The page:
Open main menu

Wikipedia β

Mutual intelligibility

  (Redirected from Mutually intelligible)

In linguistics, mutual intelligibility is a relationship between languages or dialects in which speakers of different but related varieties can readily understand each other without prior familiarity or special effort. It is sometimes used as an important criterion for distinguishing languages from dialects, although sociolinguistic factors are often also used.

Intelligibility between languages can be asymmetric, with speakers of one understanding more of the other than speakers of the other understanding the first. When it is relatively symmetric, it is characterized as "mutual". It exists in differing degrees among many related or geographically proximate languages of the world, often in the context of a dialect continuum.

Mutual intelligibility in Europe

Contents

IntelligibilityEdit

For individuals to achieve moderate proficiency or understanding in a language (called L2) other than their first language (L1) typically requires considerable time and effort through study and/or practical application. However, many groups of languages are partly mutually intelligible, i.e. most speakers of one language find it relatively easy to achieve some degree of understanding in the related language(s). Often the languages are genetically related, and they are likely to be similar to each other in grammar, vocabulary, pronunciation, or other features.

Intelligibility among languages can vary between individuals or groups within a language population according to their knowledge of various registers and vocabulary in their own language, their exposure to additional related languages, their interest in or familiarity with other cultures, the domain of discussion, psycho-cognitive traits, the mode of language used (written vs. oral), and other factors.

Mutually intelligible languages or varieties of one languageEdit

There is no formal distinction between two distinct languages and two varieties of a single language, but linguists generally use mutual intelligibility as one of the primary factors in deciding between the two cases.[1][2]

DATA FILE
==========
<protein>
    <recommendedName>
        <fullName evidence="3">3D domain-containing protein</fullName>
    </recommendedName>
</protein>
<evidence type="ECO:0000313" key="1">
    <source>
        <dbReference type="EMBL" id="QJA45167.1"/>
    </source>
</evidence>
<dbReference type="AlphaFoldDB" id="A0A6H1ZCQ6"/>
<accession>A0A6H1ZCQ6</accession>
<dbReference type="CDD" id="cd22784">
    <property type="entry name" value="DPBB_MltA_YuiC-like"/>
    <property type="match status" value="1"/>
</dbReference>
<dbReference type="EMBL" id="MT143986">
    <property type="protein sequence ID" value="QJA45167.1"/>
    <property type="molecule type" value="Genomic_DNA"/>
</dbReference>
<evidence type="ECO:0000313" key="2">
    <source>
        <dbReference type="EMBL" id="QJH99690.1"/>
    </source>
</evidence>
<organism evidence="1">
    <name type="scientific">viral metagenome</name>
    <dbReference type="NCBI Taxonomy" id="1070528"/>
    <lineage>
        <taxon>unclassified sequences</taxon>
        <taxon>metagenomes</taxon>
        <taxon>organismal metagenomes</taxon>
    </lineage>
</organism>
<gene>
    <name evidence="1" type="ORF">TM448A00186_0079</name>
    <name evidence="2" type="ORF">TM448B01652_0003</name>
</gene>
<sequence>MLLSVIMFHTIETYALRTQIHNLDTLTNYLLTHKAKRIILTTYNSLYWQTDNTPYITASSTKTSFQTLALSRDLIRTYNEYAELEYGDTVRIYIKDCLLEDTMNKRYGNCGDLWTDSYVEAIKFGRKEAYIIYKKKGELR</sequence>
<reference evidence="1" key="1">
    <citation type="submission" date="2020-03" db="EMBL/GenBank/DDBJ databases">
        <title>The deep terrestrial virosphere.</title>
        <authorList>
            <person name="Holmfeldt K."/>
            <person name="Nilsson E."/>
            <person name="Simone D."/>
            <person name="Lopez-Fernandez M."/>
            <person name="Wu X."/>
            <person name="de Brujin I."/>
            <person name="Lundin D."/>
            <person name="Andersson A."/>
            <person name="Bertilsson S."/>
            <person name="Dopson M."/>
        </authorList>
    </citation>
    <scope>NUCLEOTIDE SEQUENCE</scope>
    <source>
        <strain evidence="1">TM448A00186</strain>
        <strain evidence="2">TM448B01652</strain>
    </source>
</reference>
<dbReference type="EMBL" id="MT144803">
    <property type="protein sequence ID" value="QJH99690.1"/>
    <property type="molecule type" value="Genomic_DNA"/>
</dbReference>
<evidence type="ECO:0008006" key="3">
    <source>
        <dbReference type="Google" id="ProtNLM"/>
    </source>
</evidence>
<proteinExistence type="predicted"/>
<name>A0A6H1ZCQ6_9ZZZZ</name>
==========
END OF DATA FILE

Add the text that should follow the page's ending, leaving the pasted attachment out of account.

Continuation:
Some linguists[3] claim that mutual intelligibility is, ideally at least, the primary criterion separating languages from dialects. On the other hand, speakers of closely related languages can often communicate with each other to some extent; thus there are varying degrees of mutual intelligibility, and often other criteria are also used. As an example, in the case of a linear dialect continuum that shades gradually between varieties, where speakers near the center can understand the varieties at both ends, but speakers at one end cannot understand the speakers at the other end, the entire chain is often considered a single language. If the central varieties then die out and only the varieties at both ends survive, they may then be reclassified as two languages, even though no actual language change has occurred.

In addition, political and social conventions often override considerations of mutual intelligibility. For example, the varieties of Chinese are often considered a single language even though there is usually no mutual intelligibility between geographically separated varieties. In contrast, there is often significant intelligibility between different Scandinavian languages, but as each of them has its own standard form, they are classified as separate languages.

To deal with the conflict in cases such as Chinese and German, the term Dachsprache (a sociolinguistic "umbrella language") is sometimes seen: Chinese and German are languages in the sociolinguistic sense even though some speakers cannot understand each other without recourse to a standard or prestige form.

Asymmetric intelligibilityEdit

Asymmetric intelligibility refers to two languages that are considered partially mutually intelligible, but where one group of speakers has more difficulty understanding the other language than the other way around. There can be various reasons for this. If, for example, one language is related to another but has simplified its grammar, the speakers of the original language may understand the simplified language, but not vice versa. For example, Dutch speakers tend to find it easier to understand Afrikaans than vice versa as a result of Afrikaans's simplified grammar,[4] although the large number of false friends between these languages can cause misunderstanding.

However, perhaps the most common reason for apparent asymmetric intelligibility is that speakers of one variety have more exposure to the other than vice versa. For example, speakers of Scottish English have frequent exposure to standard American English through movies and TV programs, whereas speakers of American English have little exposure to Scottish English; hence, American English speakers often find it difficult understanding Scottish English or, especially, Scots (not formal Scottish Standard English), whereas Scots tend to have few problems understanding standard American English.